I caught the end of a radio gardening show in the car last week, and heard the tree expert tell a caller that transplanting young oaks from the woods was a touchy business. First you must dig under it and cut the tap root. Then leave it in place for a year of two to grow the kind of secondary root system that we see when we buy trees at the nursery. Even then, it may not take well.
He suggested it might be quicker to start with an acorn.
I love oaks, and I am thinking of doing just that.
The time to collect acorns for planting can begin as early as August and stretch to December. It depends on the species and the weather that year. I may have missed my opportunity already this year because the best time to collect acorns is when they are just beginning to fall, or even to pick them from the tree. Most of my oaks seem to have already had acorn drop.
An acorn is ready when it is fully filled out, and the cap comes off easily — and aren’t those caps just the cutest little things in the world? How many of us put them on our fingers as kids? How many still do — raise your hands. I thought so — all of us.
Some oaks (white and bur) should be planted immediately, but red oak acorns should be planted next spring. As much as I love the vivid color of red oaks in the fall, I’m not going to plant those. They are going down like dominoes on our land as oak wilt spreads through the grove by root graft. The whites are supposed to have a better chance surviving wilt.The DNR advises that if I want to plant the acorns I find, I should put them in a dish of water and toss any that float. To keep the critters from partying down on my baby trees I need to fence in the plot where I am starting them, plant them 2-3 inches deep and weed out all grasses by hand.According to the Wisconsin Department of Natural Resources, foresters are starting to plant oaks directly from seed, but newly germinated seeds are very susceptible to a wide variety of stress. They can’t get too dry or too wet, and they are a very inviting package of nutrition to many animals including acorn weevils. They say that white oaks have not been very successfully grown from seed put in the ground.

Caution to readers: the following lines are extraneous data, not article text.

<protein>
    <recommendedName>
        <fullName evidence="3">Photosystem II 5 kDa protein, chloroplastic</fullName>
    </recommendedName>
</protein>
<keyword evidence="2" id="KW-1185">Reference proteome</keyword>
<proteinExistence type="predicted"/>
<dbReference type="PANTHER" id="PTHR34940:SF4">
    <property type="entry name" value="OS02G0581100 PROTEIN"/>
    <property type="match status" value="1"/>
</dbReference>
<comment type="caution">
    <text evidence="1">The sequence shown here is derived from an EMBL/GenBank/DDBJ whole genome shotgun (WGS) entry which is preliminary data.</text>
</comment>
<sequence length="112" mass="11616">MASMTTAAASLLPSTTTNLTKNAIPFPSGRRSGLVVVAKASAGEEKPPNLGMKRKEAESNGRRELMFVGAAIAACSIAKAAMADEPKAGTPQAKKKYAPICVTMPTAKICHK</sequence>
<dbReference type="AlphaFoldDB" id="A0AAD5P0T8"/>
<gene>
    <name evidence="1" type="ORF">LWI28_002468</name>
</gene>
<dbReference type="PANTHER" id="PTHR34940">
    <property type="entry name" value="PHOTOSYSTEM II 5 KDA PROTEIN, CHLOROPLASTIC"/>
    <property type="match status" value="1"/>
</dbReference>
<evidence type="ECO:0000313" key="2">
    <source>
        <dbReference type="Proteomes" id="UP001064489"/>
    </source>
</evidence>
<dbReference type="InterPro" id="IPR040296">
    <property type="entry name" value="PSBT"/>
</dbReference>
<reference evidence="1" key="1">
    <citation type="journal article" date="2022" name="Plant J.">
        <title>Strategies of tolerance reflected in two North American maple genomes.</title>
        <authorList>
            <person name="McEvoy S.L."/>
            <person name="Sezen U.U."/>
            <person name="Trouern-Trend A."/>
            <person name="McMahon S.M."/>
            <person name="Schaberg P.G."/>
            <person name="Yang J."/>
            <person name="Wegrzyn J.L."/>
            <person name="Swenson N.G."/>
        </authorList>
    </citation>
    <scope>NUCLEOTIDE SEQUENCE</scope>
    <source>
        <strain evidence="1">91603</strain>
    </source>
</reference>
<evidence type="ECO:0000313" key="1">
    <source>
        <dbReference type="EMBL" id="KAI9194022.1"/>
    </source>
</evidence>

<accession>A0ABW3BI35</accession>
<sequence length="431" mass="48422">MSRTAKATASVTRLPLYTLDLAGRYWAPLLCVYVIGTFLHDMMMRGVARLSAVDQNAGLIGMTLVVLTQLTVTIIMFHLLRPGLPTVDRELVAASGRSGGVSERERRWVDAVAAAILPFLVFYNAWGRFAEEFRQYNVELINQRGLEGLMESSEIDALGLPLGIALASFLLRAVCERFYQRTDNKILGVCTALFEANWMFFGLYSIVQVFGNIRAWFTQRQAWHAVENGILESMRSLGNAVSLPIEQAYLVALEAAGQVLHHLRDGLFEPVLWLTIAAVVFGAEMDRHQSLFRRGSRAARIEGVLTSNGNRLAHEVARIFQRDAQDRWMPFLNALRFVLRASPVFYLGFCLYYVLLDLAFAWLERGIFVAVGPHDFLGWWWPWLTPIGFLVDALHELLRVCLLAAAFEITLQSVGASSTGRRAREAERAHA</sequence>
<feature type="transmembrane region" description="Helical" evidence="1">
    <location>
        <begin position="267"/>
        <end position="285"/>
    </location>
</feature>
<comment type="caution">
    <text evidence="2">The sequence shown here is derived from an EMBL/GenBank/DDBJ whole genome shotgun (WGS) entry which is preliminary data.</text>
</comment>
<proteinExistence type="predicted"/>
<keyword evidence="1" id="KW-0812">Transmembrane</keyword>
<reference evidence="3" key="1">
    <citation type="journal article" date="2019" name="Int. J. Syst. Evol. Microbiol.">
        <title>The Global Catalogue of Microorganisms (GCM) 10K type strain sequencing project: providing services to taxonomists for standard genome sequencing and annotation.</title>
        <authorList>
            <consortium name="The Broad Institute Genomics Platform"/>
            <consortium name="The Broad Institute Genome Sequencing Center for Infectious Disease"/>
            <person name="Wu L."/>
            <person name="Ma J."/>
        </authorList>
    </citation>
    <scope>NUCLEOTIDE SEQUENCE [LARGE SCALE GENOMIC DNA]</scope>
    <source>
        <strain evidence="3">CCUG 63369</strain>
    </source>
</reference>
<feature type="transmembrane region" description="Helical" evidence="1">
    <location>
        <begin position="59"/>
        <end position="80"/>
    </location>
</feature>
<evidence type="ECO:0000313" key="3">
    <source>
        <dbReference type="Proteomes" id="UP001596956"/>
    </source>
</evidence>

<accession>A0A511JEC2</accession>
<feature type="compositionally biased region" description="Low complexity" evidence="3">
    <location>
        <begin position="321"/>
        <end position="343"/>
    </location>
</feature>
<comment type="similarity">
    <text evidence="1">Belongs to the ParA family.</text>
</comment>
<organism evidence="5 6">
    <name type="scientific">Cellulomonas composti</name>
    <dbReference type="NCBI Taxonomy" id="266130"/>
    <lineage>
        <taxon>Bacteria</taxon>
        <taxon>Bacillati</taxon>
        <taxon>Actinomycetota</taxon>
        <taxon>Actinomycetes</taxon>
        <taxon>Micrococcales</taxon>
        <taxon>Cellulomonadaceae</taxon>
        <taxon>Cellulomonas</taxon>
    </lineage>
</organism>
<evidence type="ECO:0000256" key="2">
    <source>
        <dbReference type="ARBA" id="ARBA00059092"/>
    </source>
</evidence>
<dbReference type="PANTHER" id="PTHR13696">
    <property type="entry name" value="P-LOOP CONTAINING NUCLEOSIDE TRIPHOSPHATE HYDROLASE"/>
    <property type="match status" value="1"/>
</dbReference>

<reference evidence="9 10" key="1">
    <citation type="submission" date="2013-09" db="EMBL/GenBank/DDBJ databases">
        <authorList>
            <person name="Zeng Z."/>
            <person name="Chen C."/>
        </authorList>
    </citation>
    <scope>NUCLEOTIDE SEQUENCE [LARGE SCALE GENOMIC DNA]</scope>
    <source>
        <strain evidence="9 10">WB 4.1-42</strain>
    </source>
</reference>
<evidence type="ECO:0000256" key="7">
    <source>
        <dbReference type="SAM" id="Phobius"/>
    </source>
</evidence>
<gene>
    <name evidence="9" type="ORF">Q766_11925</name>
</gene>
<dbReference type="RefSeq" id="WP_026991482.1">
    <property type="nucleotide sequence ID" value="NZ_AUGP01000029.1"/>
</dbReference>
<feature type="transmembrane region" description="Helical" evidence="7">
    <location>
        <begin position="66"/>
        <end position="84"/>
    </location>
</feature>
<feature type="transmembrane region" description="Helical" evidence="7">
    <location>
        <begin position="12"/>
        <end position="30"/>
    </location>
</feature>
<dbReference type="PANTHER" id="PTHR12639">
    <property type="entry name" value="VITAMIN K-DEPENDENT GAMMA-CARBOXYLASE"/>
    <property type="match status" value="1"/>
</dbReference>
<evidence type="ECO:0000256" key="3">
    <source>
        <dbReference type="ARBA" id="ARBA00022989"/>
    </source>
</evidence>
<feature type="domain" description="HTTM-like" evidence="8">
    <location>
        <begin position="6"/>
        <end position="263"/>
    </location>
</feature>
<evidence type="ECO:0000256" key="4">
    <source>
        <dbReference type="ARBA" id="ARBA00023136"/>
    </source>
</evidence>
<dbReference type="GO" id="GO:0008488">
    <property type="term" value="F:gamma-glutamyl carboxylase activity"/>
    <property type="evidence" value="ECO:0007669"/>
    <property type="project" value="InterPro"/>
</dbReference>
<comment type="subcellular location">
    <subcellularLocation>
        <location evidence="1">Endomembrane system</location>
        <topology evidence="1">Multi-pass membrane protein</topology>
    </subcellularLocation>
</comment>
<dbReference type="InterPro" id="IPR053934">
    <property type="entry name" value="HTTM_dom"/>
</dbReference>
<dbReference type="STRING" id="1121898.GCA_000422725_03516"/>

I am thinking of starting them in pots to keep them from being someone’s snack. Evidently, wildlife seek out acorns more than any other food. Acorns are an energy-rich score for deer, bears, gray and fox squirrels, chipmunks, raccoons, while turkey, grouse, wood ducks and quail.
On a related subject, I have observed that the twigs of young oaks we are already growing on our land seem to be preferred browse. For years, they were eating our young oaks almost back down to the ground. Then somehow a couple of years ago, most of the young trees planted by the former owner made it past deer browse level, and have shot up above my head in a very satisfactory manner. Those trees were all started from little sticks with roots.
It seems like with the excess deer population in our area, it’s getting harder and harder for an acorn to become a seedling, and a seedling to become a tree.
I hope I can help a few acorns make it through the gauntlet and grow up to produce more acorns. I would like to nudge that process just a bit if I can.